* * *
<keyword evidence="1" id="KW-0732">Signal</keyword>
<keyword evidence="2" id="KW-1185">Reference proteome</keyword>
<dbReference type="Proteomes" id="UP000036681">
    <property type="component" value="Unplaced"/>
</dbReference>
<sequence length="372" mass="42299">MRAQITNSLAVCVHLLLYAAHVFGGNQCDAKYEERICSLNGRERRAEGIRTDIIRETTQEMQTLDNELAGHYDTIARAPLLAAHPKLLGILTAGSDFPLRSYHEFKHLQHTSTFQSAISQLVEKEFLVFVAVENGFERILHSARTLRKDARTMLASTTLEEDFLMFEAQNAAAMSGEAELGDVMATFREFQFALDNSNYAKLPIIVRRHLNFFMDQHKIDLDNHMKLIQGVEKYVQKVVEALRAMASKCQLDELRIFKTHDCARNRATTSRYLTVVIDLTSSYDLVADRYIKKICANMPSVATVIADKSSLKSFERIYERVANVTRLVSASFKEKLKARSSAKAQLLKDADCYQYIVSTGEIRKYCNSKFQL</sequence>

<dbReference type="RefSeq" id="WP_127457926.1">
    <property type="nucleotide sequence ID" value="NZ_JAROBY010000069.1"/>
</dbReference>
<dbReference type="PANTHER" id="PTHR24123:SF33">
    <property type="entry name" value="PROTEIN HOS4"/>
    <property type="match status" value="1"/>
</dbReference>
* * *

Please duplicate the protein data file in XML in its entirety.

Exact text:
<keyword evidence="1" id="KW-0732">Signal</keyword>
<keyword evidence="2" id="KW-1185">Reference proteome</keyword>
<dbReference type="Proteomes" id="UP000036681">
    <property type="component" value="Unplaced"/>
</dbReference>
<sequence length="372" mass="42299">MRAQITNSLAVCVHLLLYAAHVFGGNQCDAKYEERICSLNGRERRAEGIRTDIIRETTQEMQTLDNELAGHYDTIARAPLLAAHPKLLGILTAGSDFPLRSYHEFKHLQHTSTFQSAISQLVEKEFLVFVAVENGFERILHSARTLRKDARTMLASTTLEEDFLMFEAQNAAAMSGEAELGDVMATFREFQFALDNSNYAKLPIIVRRHLNFFMDQHKIDLDNHMKLIQGVEKYVQKVVEALRAMASKCQLDELRIFKTHDCARNRATTSRYLTVVIDLTSSYDLVADRYIKKICANMPSVATVIADKSSLKSFERIYERVANVTRLVSASFKEKLKARSSAKAQLLKDADCYQYIVSTGEIRKYCNSKFQL</sequence>

<dbReference type="RefSeq" id="WP_127457926.1">
    <property type="nucleotide sequence ID" value="NZ_JAROBY010000069.1"/>
</dbReference>
<dbReference type="PANTHER" id="PTHR24123:SF33">
    <property type="entry name" value="PROTEIN HOS4"/>
    <property type="match status" value="1"/>
</dbReference>